On Oct. 23, German Chancellor Angela Merkel called President Barack Obama to discuss new allegations that the U.S. has been monitoring her personal phone for years. Chancellor Merkel and other German officials expressed outrage over this information, which was a product of leaks from fugitive Edward Snowden.
The information details an NSA program that has infuriated Spanish, French and German allies with reports that millions of phone records across Europe have been snooped on by the U.S.
One wonders why Merkel had to call Obama at all in order to express her discontent – in theory, she could have been talking to anyone and he still would have gotten her message. Nevertheless, her spokesman revealed that she told Obama that she “unequivocally disapproves of such practices and sees them as completely unacceptable.”
White House spokesman Jay Carney said: “The U.S. National Security Agency intercepted the communications of the German chancellor. … The president assured the chancellor that the United States is not monitoring, and will not monitor the communications of the chancellor.”
That’s not a denial of the allegations. That’s a half-hearted attempt at damage control.
The next day, Merkel traveled to Brussels to attend a summit of European Union leaders. In public remarks, Merkel stated, “Spying between friends, that’s just not done.” She cautioned that trust between the two nations would need to be rebuilt.
After the summit, French President Francois Hollande stated that France and Germany are looking to create a resolution with the United States, saying, “We set a deadline until the end of the year.”
Additionally, the prime ministers of Holland, Belgium and Sweden all chimed in with remarks on the emerging scandal. France, Spain and Germany have each summoned their respective U.S. ambassadors to explain the claims further.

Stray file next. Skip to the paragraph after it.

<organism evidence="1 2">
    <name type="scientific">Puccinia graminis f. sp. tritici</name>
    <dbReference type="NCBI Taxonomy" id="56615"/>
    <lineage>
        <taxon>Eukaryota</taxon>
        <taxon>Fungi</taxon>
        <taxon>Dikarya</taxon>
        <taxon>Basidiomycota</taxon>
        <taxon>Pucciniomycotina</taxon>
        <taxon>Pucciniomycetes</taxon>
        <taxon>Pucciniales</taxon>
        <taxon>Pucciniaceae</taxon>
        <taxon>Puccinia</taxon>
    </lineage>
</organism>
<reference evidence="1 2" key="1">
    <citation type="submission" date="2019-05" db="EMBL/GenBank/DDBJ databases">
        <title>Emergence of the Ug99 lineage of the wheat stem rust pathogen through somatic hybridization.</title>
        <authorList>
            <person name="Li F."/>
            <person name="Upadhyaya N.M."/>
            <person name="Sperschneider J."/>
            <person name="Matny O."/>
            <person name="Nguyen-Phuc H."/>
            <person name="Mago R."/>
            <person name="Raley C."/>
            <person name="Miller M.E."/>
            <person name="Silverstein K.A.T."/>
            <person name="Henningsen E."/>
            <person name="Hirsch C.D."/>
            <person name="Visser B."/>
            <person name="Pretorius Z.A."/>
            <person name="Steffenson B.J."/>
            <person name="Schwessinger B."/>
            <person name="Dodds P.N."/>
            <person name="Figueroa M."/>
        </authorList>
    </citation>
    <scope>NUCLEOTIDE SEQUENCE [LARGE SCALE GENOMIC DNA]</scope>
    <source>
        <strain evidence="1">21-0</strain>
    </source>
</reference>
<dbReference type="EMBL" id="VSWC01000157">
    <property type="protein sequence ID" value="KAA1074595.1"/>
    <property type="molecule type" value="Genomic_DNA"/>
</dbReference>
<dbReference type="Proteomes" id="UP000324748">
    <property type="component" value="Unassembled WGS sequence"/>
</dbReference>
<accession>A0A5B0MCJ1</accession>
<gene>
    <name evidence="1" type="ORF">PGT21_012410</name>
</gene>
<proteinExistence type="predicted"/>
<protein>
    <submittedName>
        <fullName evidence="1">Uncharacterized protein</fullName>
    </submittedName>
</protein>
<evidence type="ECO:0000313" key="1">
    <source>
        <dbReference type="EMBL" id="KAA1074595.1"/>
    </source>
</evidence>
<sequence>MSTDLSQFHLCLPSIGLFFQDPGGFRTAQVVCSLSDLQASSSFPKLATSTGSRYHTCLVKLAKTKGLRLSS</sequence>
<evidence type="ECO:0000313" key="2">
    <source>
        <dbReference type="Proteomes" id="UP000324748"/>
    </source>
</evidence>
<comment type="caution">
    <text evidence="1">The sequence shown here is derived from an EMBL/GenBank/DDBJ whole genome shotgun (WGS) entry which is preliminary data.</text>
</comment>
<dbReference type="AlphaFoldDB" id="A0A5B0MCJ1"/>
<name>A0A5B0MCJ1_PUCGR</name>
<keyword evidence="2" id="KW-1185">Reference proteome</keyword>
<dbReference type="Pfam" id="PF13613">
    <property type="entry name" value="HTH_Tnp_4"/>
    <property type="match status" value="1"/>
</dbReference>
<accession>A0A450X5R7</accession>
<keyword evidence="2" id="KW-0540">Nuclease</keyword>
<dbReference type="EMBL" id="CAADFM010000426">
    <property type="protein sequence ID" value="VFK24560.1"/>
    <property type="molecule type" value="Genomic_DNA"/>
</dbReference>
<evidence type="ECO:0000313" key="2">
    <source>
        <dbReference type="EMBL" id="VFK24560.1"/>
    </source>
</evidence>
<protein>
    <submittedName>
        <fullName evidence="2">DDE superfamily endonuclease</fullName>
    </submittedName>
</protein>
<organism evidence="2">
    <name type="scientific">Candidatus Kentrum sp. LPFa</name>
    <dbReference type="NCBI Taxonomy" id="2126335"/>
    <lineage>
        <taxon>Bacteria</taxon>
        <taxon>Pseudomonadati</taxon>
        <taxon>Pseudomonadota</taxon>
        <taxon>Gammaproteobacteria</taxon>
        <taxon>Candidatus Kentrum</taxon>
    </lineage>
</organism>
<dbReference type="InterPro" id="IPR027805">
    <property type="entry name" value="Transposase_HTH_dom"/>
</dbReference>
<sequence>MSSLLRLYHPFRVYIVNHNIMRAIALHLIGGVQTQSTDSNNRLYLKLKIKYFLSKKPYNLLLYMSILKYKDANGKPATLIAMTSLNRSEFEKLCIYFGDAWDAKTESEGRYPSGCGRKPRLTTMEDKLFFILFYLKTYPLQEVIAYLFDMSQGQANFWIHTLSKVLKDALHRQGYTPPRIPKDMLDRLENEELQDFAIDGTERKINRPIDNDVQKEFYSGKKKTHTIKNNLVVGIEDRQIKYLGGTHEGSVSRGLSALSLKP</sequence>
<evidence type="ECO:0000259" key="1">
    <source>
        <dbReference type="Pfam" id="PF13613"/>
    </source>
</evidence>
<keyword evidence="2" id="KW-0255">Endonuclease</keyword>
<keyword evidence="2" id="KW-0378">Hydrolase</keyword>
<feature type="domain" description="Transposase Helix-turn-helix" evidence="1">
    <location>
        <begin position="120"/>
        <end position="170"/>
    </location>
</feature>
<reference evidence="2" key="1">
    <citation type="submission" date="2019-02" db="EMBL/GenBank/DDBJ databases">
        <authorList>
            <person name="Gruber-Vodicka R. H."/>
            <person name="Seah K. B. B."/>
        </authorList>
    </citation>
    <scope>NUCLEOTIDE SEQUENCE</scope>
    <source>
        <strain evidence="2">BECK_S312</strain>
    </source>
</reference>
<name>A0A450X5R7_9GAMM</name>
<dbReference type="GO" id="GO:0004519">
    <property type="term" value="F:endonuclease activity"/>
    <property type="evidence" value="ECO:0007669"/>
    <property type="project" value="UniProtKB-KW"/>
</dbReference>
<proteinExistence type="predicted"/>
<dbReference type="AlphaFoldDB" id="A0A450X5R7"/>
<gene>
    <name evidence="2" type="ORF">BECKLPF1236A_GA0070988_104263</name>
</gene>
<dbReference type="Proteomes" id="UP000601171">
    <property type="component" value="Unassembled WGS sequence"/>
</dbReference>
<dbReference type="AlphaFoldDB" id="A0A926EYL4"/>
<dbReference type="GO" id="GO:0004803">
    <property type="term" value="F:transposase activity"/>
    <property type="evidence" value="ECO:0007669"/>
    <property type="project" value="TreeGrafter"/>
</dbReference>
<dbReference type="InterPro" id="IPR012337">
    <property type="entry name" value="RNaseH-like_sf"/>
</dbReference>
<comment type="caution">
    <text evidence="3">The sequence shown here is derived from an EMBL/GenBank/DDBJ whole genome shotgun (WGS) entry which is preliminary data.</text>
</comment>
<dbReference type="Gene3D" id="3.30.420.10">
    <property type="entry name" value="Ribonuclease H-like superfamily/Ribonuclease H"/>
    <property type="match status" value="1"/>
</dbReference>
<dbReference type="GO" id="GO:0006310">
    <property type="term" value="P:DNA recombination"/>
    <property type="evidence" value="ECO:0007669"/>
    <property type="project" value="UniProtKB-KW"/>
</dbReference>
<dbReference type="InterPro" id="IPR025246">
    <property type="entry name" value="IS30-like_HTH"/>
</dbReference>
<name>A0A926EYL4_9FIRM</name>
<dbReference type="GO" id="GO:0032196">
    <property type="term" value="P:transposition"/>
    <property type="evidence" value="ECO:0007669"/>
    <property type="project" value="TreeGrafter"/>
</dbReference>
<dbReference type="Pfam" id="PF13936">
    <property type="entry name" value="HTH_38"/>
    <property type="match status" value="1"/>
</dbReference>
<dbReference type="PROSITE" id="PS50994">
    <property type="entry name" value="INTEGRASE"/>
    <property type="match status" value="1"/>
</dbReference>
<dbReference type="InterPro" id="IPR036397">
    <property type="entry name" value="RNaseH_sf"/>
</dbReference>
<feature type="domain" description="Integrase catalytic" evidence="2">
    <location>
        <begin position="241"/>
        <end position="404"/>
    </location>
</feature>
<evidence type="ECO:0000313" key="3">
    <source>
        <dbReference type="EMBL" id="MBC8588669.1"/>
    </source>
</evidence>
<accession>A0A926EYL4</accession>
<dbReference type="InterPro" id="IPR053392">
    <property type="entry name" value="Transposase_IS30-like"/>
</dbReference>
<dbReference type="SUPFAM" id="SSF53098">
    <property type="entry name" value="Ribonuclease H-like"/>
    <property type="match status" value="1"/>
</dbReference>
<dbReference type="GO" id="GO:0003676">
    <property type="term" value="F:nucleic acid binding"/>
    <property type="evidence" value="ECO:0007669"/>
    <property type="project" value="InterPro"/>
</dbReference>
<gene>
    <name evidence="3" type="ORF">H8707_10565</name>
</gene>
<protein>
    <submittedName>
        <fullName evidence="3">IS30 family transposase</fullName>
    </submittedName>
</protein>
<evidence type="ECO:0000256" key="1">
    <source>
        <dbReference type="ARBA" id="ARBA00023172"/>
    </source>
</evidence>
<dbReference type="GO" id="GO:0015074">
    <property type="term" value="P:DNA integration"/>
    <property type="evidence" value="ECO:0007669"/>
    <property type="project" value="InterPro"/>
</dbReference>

The EU Summit was originally supposed to cover topics regarding the economy and immigration. Instead, it offered the perfect vehicle for world leaders to voice their disapproval of their cocky and clumsy ally across the pond, which is us.
I know it begs the question: Aren’t these countries our allies? Why are we spying on them? It’s a question that more Americans need to be asking about our government.
It’s important to note that spying is, and has long been, an important part of our national defense. Since World War II, it has been essential to have critical information about the movements and strategies of other world powers. However, the U.S. is enjoying a historically peaceful period with its allies in Europe. Is it possible for us to be friends with them without reading their diaries every time their back is turned?
The NSA, in my opinion, can be a valuable agency. I think it’s essential that we have the means to access sensitive data in dire situations, for the same reason I think it is prudent to employ a standing army in this country. The world we live in demands that we take measures to defend ourselves.
9/11 comes to mind. Many citizens would have gladly given up some of their phone privacy in the days leading up to the attack if they had known it might stop it.
However, we must be careful when we place an undue value on safety. Benjamin Franklin once wrote, “Those who would give up essential Liberty, to purchase a little temporary Safety, deserve neither Liberty nor Safety.”
The question is, then, whether or not the NSA has overstepped its bounds here. I believe it has.
At the very least, it has damaged our image abroad at a time when government shutdowns and an inability to manage our finances has already created concern in Europe over our very sanity.
Perhaps more frightening is the fact that our citizenry is becoming more and more complacent with the loss of its privacy and the privacy of others.
We do it in the name of safety, but no government program can keep us safe all the time, every time. There’s only one Savior for this world, and it’s not the NSA.
“The U.S. is reviewing the ways that we gather intelligence,” Carney said during the press conference, “To ensure that we properly balance the security concerns of our citizens and allies with the privacy concerns that all people share.”
I’d say it’s about time.